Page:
KATE Forbes released a campaign video on March 7 discussing the need for Scotland to support our local construction industry to support a house-building programme. In it, she calls for Scottish forestry to be used for Scottish timber which in turn would be used to build Scottish homes through Scottish ingenuity.

This is an excellent step forward in creating a more resilient economy, but this shouldn't be the outlier. Scotland should have an industrial strategy which considers the development of green import substitution as a way to both improve our journey to net zero, and improve the local economy.

Import substitution is a strategy that seeks to replace imported goods with locally produced goods. The goal is to reduce reliance on foreign goods, which can be expensive and have a high carbon footprint due to transportation and other factors. By producing goods locally, countries can create jobs, boost their local economy, and reduce their environmental impact.

Green import substitution takes this strategy one step further by focusing on environmentally sustainable products. This approach seeks to replace imported goods that have a high carbon footprint with locally produced goods that are environmentally friendly. By doing so, countries can reduce their greenhouse gas emissions and promote sustainability.

There are several reasons for Scotland to develop green import substitution both now and in preparation for independence.

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First, Scotland can address trade imbalances and boost local economies. Scotland has a trade deficit, importing more goods and services than it exports. By promoting local production and consumption of green goods and services, Scotland can reduce the amount of money leaving the country, boosting the local economy and creating new jobs. This can lead to a multiplier effect as money spent locally circulates and generates additional economic activity. By developing local productive capacity, Scotland can reduce its reliance on imports and create a more resilient economy.

Second, green import substitution can promote resilience and security. As the Covid-19 pandemic has shown, global supply chains can be disrupted, leading to shortages of critical goods and services. By promoting local production and consumption of green goods and services, Scotland can become more self-sufficient and less reliant on imports. This can help to mitigate the risks associated with global supply chains and ensure that critical goods and services are available when they are needed.

The National: Lorry queues at the entrance to the Port of Dover in Kent

Finally, developing green import substitution can help Scotland achieve its climate targets. Scotland has set ambitious targets to reduce our emissions. Achieving these targets will require a significant reduction in greenhouse gas emissions from all sectors of the economy. By expanding local production of goods in Scotland, we can create a more sustainable economy and reduce the carbon footprint associated with imported goods.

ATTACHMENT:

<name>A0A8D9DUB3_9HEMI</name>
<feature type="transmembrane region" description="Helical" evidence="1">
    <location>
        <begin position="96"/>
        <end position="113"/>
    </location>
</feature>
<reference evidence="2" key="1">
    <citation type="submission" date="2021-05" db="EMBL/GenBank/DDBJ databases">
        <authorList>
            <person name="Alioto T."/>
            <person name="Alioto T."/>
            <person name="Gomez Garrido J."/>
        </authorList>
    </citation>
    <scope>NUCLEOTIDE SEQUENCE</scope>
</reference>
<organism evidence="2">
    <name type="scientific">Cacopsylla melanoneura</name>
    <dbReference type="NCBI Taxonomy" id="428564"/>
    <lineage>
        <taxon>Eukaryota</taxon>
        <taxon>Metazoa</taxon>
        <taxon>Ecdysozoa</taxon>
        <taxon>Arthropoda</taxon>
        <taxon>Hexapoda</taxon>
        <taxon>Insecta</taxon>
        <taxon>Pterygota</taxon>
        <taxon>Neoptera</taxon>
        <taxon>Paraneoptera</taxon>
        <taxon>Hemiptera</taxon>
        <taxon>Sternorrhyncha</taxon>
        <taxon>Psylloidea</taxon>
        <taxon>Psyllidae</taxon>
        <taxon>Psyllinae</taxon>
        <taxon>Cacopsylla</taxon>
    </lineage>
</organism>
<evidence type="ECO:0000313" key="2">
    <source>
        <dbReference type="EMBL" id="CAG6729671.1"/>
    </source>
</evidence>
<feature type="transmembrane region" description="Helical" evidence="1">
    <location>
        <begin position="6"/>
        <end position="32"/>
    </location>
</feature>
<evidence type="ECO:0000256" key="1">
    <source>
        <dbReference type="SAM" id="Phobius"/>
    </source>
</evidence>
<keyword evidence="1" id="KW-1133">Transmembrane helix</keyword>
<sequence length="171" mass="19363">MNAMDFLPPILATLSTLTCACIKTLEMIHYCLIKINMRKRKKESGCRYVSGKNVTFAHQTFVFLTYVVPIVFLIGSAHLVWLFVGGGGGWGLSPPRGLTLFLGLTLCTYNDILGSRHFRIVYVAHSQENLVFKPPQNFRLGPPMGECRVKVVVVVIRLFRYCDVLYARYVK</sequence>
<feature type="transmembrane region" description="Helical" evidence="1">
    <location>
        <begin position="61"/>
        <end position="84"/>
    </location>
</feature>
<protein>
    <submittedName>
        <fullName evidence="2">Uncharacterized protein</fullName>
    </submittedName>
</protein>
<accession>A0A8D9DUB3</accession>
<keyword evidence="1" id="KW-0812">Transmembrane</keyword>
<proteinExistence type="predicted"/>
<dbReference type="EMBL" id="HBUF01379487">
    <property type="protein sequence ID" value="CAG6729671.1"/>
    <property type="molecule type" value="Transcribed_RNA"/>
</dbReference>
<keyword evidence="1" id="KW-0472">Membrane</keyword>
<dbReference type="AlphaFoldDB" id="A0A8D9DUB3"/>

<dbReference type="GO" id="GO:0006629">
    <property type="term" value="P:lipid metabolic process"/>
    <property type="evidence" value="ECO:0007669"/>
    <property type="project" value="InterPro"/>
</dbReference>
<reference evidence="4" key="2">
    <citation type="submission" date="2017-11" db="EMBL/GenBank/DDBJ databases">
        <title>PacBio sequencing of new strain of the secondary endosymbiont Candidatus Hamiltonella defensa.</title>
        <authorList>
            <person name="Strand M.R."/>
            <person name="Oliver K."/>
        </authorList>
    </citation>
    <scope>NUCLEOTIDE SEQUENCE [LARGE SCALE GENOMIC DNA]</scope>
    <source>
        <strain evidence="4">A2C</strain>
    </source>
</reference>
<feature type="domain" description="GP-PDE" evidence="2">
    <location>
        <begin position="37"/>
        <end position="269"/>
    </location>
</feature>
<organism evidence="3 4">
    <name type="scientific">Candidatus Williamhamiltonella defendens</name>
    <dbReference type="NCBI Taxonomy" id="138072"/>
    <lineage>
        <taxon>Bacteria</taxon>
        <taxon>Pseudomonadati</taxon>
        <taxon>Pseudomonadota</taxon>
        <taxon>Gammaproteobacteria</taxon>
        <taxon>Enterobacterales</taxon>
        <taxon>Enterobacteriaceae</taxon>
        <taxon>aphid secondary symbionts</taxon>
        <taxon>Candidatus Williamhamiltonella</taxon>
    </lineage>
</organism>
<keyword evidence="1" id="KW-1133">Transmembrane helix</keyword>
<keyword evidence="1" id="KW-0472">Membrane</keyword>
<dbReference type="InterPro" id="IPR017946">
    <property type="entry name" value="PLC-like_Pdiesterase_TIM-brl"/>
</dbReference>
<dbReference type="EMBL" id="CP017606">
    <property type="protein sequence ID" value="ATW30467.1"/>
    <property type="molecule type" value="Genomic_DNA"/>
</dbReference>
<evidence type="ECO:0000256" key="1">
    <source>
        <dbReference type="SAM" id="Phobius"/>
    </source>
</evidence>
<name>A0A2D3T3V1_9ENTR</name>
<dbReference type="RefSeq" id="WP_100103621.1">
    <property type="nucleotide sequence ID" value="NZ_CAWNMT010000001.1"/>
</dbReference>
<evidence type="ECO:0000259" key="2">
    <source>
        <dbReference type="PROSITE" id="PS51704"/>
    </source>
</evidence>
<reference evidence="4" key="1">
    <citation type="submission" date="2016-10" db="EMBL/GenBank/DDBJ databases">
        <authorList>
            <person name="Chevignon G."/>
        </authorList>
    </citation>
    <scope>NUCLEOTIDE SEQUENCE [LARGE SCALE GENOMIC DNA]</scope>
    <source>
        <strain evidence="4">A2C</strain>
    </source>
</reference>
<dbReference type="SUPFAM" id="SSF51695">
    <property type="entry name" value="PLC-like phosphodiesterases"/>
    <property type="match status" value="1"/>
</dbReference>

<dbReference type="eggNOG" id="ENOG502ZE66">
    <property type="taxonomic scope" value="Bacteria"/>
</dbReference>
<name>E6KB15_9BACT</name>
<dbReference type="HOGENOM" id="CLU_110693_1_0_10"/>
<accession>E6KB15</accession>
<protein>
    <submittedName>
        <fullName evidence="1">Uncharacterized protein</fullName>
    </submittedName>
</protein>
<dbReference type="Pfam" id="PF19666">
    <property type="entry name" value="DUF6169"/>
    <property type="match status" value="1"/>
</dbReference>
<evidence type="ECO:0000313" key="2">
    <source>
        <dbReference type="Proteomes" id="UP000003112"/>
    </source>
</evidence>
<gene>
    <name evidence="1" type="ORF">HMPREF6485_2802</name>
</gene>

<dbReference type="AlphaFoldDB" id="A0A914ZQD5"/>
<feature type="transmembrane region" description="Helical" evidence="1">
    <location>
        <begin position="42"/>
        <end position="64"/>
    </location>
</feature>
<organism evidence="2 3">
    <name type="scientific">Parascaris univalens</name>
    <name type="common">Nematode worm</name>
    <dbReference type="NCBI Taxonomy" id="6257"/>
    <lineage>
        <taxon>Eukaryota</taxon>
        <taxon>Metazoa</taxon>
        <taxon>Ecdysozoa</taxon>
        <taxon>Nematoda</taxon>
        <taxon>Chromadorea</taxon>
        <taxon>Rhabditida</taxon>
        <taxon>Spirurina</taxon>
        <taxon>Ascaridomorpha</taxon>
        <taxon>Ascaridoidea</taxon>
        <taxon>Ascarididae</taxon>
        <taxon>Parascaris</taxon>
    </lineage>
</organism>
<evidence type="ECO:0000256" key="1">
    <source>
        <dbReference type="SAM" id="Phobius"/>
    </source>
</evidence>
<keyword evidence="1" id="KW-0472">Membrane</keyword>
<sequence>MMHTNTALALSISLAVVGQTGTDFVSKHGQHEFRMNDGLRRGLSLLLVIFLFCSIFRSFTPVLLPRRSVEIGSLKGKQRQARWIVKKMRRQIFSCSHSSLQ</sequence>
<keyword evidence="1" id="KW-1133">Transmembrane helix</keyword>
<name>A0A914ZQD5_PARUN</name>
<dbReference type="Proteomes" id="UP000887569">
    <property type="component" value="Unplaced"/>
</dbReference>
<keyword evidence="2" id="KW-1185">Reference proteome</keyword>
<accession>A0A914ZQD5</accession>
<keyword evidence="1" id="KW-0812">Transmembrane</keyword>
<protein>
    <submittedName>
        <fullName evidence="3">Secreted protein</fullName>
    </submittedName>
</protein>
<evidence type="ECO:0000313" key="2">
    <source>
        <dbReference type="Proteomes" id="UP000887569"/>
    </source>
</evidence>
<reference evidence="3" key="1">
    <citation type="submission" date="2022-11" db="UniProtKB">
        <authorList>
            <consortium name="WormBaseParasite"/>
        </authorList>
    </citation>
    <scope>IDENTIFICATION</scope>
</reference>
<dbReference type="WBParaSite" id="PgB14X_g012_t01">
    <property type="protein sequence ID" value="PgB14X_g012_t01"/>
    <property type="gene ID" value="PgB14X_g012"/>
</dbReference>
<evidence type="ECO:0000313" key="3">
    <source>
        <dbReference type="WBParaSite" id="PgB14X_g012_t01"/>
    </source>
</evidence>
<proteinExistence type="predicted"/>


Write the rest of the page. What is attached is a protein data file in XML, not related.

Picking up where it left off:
Iceland provides an example of how green import substitution could work for Scotland. Iceland had to import nearly all of its vegetables due to its harsh climate and limited arable land. However, the country recognized the high cost and environmental impact of importing food, and decided to pursue a strategy of import substitution to increase its domestic production. It used what it had available to it, geothermal energy, for greenhouse agriculture. Icelandic farmers are able to produce tomatoes year-round, despite the country's cold climate. This reduces the need for energy-intensive heating systems that rely on fossil fuels.

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To develop green import substitution, Scotland will need to take several steps.

First, Scotland needs to fill the critical gaps in it's inadequate statistics. Under the powers we have now, we can create a Scottish Statistics Agency to accurately collect data on our trade and industry, so that we can develop policy more effectively. For example, Scotland could identify which goods have a high carbon footprint and are currently being imported, then we would develop a plan to replace these goods with locally produced, sustainable alternatives. This could involve providing funding and support for local businesses, creating incentives for consumers to buy local, and investing in research and development to develop new sustainable products.

Second, Scotland needs to invest in infrastructure to support local production. This could involve building new manufacturing facilities, developing renewable energy infrastructure, and creating a skilled workforce to produce sustainable goods. By investing in infrastructure, Scotland can create a sustainable production ecosystem that supports local businesses and reduces its carbon footprint.

Third, Scotland needs to work with international partners to promote sustainable trade. Scotland can collaborate with other countries to develop sustainable supply chains and promote sustainable products. We can't expect Scotland to be all things for all people, but we can take a realistic approach to our existing industry and resources, building on our strengths.

I hope to see our future First Minister – be it Forbes, Regan, or Yousaf – develop an industrial strategy which centers the importance of green import substitution. This isn't just an idea which would be popular with party members, it was a recommendation by Scotland's Climate Assembly. That recommendation has thus far been ignored, all it needs now is a champion to take it forward.